We have examined firms’ algorithms in several cases since – including during our investigations into conduct by Uber and Airbnb. In April, Uber admitted that it breached the Australian Consumer Law by making false or misleading statements in its cancellation warning messages and Uber Taxi fare estimates. More recently, in June, we instituted proceedings against Airbnb for allegedly misleading consumers into believing prices for Australian accommodation were in Australian dollars, when in fact for many consumers prices were in US dollars.

We have also examined algorithms in the context of our reports on the supply of digital platform services. For example, in a report released in March, we noted that information available to us indicated that some online marketplace algorithms “boost” their own products when determining the order to display search results to consumers on their sites.

We remain focussed on increasing our data capability, including skills such as data analysis, algorithm analysis, data visualisation, applying machine learning techniques and data collection including through web scraping. We are seeking to apply best practice data and analytics methodologies to enhance decision-making by our agency.

Competition in the Financial Services Sector

In our work in the financial services sector we have a focus on competition in payment services.  In May of this year we instituted proceedings against Mastercard alleging that it has misused its substantial market power to damage competition in the supply of debit card acceptance services in Australia. As consumers have increasingly shifted towards paying for goods and services by card, payment systems and services have been rapidly evolving, particularly in the digital ecosystem. This is a critical time for the ACCC to protect and promote emerging competition and ensure that consumers aren’t paying too much for every-day transactions.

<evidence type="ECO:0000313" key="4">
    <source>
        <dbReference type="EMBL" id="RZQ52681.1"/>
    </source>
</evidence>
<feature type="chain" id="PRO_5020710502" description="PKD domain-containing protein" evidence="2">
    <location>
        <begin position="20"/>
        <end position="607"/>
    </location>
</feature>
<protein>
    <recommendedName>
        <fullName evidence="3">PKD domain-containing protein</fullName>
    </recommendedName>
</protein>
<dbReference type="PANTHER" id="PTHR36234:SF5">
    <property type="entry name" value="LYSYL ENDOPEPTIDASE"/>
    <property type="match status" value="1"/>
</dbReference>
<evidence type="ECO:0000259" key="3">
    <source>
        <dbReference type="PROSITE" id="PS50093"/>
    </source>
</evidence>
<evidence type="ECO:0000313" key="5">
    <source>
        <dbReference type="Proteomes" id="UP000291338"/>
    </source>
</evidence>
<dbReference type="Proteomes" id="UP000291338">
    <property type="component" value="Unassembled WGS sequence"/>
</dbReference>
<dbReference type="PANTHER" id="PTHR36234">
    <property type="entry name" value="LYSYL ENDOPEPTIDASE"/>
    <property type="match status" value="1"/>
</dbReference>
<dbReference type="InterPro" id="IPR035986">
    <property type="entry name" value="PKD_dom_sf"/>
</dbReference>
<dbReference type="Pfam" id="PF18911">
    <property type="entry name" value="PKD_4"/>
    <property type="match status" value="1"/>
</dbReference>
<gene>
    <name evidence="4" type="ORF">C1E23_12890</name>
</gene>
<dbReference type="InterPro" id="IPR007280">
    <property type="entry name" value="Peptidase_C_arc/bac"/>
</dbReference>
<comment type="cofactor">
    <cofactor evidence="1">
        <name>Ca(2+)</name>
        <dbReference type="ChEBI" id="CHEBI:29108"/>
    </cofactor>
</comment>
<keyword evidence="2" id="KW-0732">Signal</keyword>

2. The role of economics in enforcement

Economics plays a fundamental role in our enforcement activities. Competition law is grounded in economics and our decisions therefore need to be guided by economic theory and empirical analysis.

Our economic team works closely with investigation teams and integrates into enforcement and merger matters as needed.

In our enforcement work, the primary role of economics is to help us identify an economic framework that helps us makes sense of the facts before us and informs our thinking on whether the conduct or merger is concerning.

We always seek to ensure that sound economic principles underpin our theories of harm. In Australia we like to channel one of the great early minds of competition law and economics in our country, Professor Maureen Brunt, who would urge one to consider:

‘what is going on here?’ when faced with an allegation of anti-competitive conduct or a merger.[1]

Prof Brunt stressed the important role of economic analysis to distinguish between conduct that is part of the competitive process, and conduct that interferes with that process.

While this is the case, assessing the likely effects of conduct or a merger on consumers or, more broadly, all of the parties who may be impacted by the conduct or merger also assists in distinguishing between conduct or mergers that substantially lessen competition and those that do not.

Unless there is a coherent logic about how the conduct or merger is likely to cause economic harm - for example in chilling dynamic competition, undermining incentives to innovate, or causing harm to downstream consumers or upstream suppliers - one needs to think carefully before intervening. In doing so we take a broad view of economic harm including the potential for higher prices, lower output, less choice, lower quality and less innovation.